More on the Political Economy of Oil

Jay Moore research at SPAMneravt.com
Wed Aug 16 08:08:29 MDT 2000


Oil boosts value of Arctic for Russians
Patrolling of area, once done for strategic
military reasons, now motivated by money

JOHN HELMER
Special to The Globe and Mail
Wednesday, August 16, 2000

Moscow -- During the Cold War, the Arctic Ocean hid enough missile-armed
submarines to threaten Canada and the United States with so much destruction
as to deter war.

Until the mid-1970s, the Arctic submarine force was Moscow's insurance in
case its nuclear forces deployed elsewhere were knocked out in the early
stages of a missile exchange with the United States and North Atlantic
Treaty Organization. The narrowness of the entrances and exits to the Arctic
seemed to guarantee its defence against intruders.

Now, many Russians are asking whether the area is so strategically valuable
that it is worth risking Russian lives to defend.

What few Russians, or most Westerners, realize, however, is that the area is
about to become economically valuable, and thus more crucial for Russian
vessels to patrol. The reason is oil.

After the collapse of the Soviet Union a decade ago, Russia's oil companies
found that the country's most valuable asset could no longer be shipped to
market through domestic ports on the Baltic Sea. Instead, Russian oil was
forced through Latvia and Lithuania, at points that could be easily closed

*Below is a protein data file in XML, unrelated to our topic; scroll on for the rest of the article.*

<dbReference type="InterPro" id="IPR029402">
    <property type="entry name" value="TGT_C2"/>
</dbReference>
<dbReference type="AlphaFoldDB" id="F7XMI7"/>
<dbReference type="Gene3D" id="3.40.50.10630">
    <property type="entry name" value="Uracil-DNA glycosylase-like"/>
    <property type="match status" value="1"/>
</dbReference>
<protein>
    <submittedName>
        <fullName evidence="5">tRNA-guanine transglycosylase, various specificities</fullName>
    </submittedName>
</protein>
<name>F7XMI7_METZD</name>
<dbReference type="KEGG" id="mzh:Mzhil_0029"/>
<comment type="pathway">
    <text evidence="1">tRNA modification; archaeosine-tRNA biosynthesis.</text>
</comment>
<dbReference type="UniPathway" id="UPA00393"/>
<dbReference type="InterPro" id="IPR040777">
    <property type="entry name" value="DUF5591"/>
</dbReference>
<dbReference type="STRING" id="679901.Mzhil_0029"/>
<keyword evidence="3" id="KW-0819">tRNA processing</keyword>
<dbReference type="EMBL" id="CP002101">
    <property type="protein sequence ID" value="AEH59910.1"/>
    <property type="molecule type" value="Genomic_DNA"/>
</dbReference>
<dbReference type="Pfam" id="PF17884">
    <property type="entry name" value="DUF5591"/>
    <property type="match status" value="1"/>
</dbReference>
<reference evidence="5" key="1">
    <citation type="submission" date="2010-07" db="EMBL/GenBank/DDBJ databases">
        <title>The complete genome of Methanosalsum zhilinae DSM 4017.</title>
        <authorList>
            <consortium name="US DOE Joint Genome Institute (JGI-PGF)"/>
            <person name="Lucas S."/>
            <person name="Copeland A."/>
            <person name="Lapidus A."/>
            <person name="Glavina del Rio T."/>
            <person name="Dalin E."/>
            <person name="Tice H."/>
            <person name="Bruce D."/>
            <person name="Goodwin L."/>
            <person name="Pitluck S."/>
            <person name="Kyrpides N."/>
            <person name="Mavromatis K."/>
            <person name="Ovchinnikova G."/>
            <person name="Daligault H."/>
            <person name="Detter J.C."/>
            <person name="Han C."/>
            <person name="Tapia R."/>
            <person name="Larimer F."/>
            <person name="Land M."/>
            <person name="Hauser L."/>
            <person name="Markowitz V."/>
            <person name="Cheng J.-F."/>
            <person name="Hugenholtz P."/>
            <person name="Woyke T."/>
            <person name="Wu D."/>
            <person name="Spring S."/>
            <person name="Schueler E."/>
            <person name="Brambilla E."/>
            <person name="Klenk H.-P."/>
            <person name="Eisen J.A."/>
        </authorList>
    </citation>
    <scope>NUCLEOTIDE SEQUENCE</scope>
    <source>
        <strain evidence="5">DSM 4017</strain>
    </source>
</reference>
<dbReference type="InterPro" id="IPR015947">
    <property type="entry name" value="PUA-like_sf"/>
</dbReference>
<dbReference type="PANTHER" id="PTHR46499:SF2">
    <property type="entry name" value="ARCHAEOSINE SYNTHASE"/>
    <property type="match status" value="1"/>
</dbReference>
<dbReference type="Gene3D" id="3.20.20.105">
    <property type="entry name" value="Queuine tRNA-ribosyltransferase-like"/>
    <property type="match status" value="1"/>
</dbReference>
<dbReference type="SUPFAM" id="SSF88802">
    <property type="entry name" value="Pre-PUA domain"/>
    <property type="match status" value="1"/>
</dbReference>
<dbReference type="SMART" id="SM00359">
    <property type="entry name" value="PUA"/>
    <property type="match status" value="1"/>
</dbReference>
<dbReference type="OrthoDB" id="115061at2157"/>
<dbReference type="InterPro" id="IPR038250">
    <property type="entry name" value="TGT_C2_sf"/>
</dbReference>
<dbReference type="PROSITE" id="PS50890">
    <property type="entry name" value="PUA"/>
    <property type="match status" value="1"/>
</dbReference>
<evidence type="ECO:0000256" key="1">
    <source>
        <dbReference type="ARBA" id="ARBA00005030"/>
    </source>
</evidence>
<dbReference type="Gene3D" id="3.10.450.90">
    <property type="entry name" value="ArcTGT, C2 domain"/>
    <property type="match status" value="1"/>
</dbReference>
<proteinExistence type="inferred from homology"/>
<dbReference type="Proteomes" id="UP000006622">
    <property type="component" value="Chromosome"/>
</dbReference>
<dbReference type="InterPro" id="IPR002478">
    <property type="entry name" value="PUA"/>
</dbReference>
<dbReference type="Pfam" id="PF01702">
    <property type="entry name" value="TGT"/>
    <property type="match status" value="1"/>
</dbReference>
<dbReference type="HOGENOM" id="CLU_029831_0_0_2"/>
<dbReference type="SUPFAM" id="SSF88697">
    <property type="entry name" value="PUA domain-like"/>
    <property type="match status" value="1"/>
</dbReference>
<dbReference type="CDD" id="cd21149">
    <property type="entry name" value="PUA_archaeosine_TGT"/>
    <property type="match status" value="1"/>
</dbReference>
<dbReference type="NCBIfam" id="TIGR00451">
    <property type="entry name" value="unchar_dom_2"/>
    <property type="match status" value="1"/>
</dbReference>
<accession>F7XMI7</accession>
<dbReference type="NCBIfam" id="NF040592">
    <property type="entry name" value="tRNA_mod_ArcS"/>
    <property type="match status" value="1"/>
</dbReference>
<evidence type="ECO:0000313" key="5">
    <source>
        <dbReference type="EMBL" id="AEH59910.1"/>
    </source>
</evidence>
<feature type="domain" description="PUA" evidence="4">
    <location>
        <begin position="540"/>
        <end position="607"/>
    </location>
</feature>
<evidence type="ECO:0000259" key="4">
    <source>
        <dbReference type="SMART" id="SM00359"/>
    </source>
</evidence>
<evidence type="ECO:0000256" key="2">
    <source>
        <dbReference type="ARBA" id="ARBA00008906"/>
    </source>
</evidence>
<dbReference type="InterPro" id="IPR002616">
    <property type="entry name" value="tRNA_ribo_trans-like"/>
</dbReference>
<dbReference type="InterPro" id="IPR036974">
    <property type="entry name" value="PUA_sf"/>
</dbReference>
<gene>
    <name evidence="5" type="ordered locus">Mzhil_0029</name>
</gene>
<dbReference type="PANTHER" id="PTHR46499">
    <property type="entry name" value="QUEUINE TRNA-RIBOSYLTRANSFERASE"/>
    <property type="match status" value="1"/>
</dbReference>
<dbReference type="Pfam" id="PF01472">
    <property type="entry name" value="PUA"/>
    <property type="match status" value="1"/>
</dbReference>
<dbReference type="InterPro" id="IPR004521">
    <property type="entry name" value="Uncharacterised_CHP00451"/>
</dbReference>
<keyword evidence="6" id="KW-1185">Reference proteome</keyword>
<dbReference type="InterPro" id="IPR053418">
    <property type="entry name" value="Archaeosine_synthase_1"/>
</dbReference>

by Russia's rivals and enemies.

To avoid that, the Kremlin and Russia's oil and gas giants have been
planning for the day when the new oil fields of northwest Russia have
outlets to the sea through Russian ports. That has meant the revival of
interest in the Arctic Ocean, and projects worth billions of dollars to lift
the oil, pipe it, store it and ship it from the Arctic shore, through the
Pechora and Barents seas.

Due east of the Kursk's position, a new oil terminal is being built at
Vanandei by LUKoil, Russia's leading oil producer. The first loading of
crude oil is to begin there this week.

Oil from inland wells will be piped to holding tanks at Vanandei, and then
piped offshore to a floating facility, where tankers will dock. The current
capacity of the Vanandei terminal is 4.5 million tonnes a year (100,000
barrels a day). LUKoil plans to expand this threefold within five years.

The company is also commissioning a fleet of icebreaker-tankers to ferry the
cargo to Murmansk, where the oil will be transferred to larger vessels for
shipment to Western Europe.

Officials of Gazprom, the world's largest gas company, have equally
ambitious plans to develop the Prirazlomnoye oil field, which lies under the
Pechora Sea.

Sovkomflot, Russia's leading shipping company, says it anticipates a time,
not more than a decade away, when the volume of Arctic oil will be so large
it will require fleets of supertankers to move the product to its European
consumers.

The new strategic reality in the Arctic Ocean is simple: There is at least
as much untapped oil there as in all of the Caspian Sea and Central Asia
combined -- all of it belonging to Russia.

Guarding the sea lanes for that oil to reach market, and keeping intruders
out, is a natural goal for the Kremlin and the Russian navy -- as natural as
Washington's desire to protect the movement of oil through the Persian Gulf.

That is the new reason why the Kursk was engaged in an exercise above the
69th parallel.






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